Evan Longoria says the 'best decision might be to move' the Rays out of Tampa Bay
The best player in franchise history isn't sure baseball is viable in Tampa Bay
After 20 years at Tropicana Field in St. Petersburg, the Tampa Bay Rays are currently trying to secure a new ballpark that would allow them the team to remain in the Tampa Bay area long-term. .
But according to the greatest player in franchise, it might be a waste of time.
In a recent interview with Marc Topkin of the Tampa Bay Times, former Ray and current San Francisco Giants third baseman Evan Longoria suggested moving the Rays out of the Tampa Bay area may be in MLB's best interests. He cited the Miami Marlins and their ongoing attendance woes as a cautionary tale. From Topkin:
"Honestly, and this is maybe not something I should say, but my gut tells me that the best decision might be to move the team,'' Evan Longoria said Thursday. "I say that only because I look at the example of the Miami Marlins, and (a new stadium) didn't really solve their attendance issues. So from purely an attendance standpoint, somewhere else might be better.''
"It pains me to say that, but players want to play in a place where you have consistent support,'' Longoria said. "It's a selfish thing to say probably as a player, but, I don't know, does anyone really want to play in front of 10,000 a night? I don't know. I'm glad I won't have to hear the backlash again this time (for making comments about attendance, as when he played there).
"There are a lot of dedicated Rays fans … and obviously it would be a shame for those people to lose the team. But you just hope there is consistent fan support, and it historically hasn't been there. I don't know that it's the easiest case to lobby to build a new stadium in the area. It's not a slam dunk.''
Longoria also said that, if the Rays are dead set on staying in the Tampa Bay area, they should move across the bay and into Tampa itself. A ballpark near Raymond James Stadium, home of the NFL's Tampa Bay Buccaneers, would be the best spot, according to Longoria.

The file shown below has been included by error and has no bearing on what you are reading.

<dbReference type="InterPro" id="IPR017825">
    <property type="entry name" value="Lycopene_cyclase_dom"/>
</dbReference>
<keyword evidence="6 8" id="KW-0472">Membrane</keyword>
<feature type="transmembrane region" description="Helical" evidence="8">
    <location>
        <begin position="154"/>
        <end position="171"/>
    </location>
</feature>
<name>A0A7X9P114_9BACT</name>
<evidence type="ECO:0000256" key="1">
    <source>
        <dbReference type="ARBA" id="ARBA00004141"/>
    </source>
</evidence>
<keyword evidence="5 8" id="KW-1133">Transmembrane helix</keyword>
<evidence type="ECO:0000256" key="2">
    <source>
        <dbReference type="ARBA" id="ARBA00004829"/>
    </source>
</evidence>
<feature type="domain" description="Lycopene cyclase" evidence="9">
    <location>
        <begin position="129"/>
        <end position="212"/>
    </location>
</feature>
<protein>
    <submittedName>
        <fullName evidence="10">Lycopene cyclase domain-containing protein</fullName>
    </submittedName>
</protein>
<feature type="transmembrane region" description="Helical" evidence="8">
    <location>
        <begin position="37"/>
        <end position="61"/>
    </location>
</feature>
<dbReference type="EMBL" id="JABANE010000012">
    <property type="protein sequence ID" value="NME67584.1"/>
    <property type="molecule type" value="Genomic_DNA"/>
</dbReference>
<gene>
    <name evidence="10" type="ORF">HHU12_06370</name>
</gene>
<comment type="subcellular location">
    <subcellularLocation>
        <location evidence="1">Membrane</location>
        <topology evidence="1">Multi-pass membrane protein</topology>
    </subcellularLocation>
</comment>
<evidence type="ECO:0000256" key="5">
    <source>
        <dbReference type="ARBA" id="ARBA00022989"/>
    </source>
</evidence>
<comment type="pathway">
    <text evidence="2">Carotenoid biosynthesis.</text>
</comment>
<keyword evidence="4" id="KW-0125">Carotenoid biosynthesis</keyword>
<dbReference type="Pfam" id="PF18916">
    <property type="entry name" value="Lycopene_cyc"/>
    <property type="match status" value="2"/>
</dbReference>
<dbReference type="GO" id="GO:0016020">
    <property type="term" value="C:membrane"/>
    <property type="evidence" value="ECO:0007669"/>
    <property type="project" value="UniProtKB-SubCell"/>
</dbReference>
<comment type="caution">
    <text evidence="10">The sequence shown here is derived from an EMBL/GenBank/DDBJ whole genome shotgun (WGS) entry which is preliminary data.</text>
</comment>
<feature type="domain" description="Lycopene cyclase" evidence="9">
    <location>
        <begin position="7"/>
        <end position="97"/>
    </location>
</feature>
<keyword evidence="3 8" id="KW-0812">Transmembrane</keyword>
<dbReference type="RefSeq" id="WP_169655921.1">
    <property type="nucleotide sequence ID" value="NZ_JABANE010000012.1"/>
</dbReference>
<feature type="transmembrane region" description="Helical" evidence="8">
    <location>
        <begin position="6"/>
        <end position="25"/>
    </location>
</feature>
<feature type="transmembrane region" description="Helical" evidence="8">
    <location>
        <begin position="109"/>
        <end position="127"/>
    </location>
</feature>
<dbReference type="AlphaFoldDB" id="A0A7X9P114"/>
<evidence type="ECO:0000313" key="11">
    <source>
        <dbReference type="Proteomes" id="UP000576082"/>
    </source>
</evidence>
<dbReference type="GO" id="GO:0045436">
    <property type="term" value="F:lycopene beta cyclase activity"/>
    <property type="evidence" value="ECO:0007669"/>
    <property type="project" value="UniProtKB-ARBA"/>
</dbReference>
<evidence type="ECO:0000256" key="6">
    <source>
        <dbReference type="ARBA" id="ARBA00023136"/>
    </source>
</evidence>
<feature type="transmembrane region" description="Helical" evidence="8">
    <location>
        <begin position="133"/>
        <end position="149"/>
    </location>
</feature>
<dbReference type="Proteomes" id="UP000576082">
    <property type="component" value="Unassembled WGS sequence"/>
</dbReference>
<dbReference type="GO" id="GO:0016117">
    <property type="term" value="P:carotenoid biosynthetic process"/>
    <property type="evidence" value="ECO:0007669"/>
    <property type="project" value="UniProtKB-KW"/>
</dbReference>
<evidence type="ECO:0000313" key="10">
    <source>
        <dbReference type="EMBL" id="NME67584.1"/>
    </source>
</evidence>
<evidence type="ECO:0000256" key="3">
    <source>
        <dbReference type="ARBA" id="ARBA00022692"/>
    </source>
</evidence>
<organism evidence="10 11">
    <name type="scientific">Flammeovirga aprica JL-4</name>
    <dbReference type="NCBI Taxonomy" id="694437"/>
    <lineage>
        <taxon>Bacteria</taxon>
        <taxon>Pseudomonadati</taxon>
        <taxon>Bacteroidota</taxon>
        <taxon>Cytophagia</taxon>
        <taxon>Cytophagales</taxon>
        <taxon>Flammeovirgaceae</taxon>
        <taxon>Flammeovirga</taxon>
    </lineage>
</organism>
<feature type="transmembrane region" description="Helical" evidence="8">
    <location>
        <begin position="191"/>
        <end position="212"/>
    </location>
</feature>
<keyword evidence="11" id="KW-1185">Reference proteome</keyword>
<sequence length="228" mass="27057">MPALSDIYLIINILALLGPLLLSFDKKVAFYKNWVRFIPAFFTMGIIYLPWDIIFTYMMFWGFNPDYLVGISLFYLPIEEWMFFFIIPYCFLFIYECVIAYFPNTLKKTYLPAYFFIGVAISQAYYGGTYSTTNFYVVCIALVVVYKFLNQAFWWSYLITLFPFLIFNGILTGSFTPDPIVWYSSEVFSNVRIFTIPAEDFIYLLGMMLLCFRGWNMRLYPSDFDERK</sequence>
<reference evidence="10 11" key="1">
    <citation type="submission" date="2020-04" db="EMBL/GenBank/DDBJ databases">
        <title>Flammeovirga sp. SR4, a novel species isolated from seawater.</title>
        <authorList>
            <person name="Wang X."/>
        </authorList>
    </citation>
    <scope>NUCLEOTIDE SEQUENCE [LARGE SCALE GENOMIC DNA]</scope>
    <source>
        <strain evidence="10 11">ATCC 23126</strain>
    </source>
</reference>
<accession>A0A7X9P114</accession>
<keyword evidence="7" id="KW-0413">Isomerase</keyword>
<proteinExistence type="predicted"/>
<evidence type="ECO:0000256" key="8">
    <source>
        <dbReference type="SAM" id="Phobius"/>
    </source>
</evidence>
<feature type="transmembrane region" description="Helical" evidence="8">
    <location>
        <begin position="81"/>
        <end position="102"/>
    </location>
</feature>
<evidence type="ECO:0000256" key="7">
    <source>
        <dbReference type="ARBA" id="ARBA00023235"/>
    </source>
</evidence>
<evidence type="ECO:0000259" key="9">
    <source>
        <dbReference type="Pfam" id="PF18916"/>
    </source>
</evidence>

The Rays are currently 15-19 and they currently have the third worst attendance in baseball at 14,711 fans per game. Only the Marlins (11,070) and Pittsburgh Pirates (12,916) are drawing fewer fans in the early going. The Rays have ranked last in the American League in attendance each of the last three seasons. Nineteen times in franchise history the club has ranked bottom five in attendance and only once have they drawn more than 1.9 million fans total. That was their inaugural season.
The Ybor City site would put the Rays back on the Tampa side of the bay and make the team more accessible. Right now, it's a bit of a hike for fans in Tampa to travel across the bay to Tropicana Field, especially during rush hour for a 7pm ET game. A new ballpark in Tampa would certainly help attendance to some degree, but is baseball viable long-term in Florida? The Marlins have a new park -- in a less than ideal location, it should be noted -- and it did not solve their attendance woes.
Before spending hundreds of millions on a new ballpark -- hundreds of millions in tax payer money, most likely -- MLB has to seriously consider whether baseball can survive and thrive in Florida. It would seem to be an ideal market for the sport. But for whatever reason, both the Rays and Marlins have been unable to draw well, even when they were World Series contenders.
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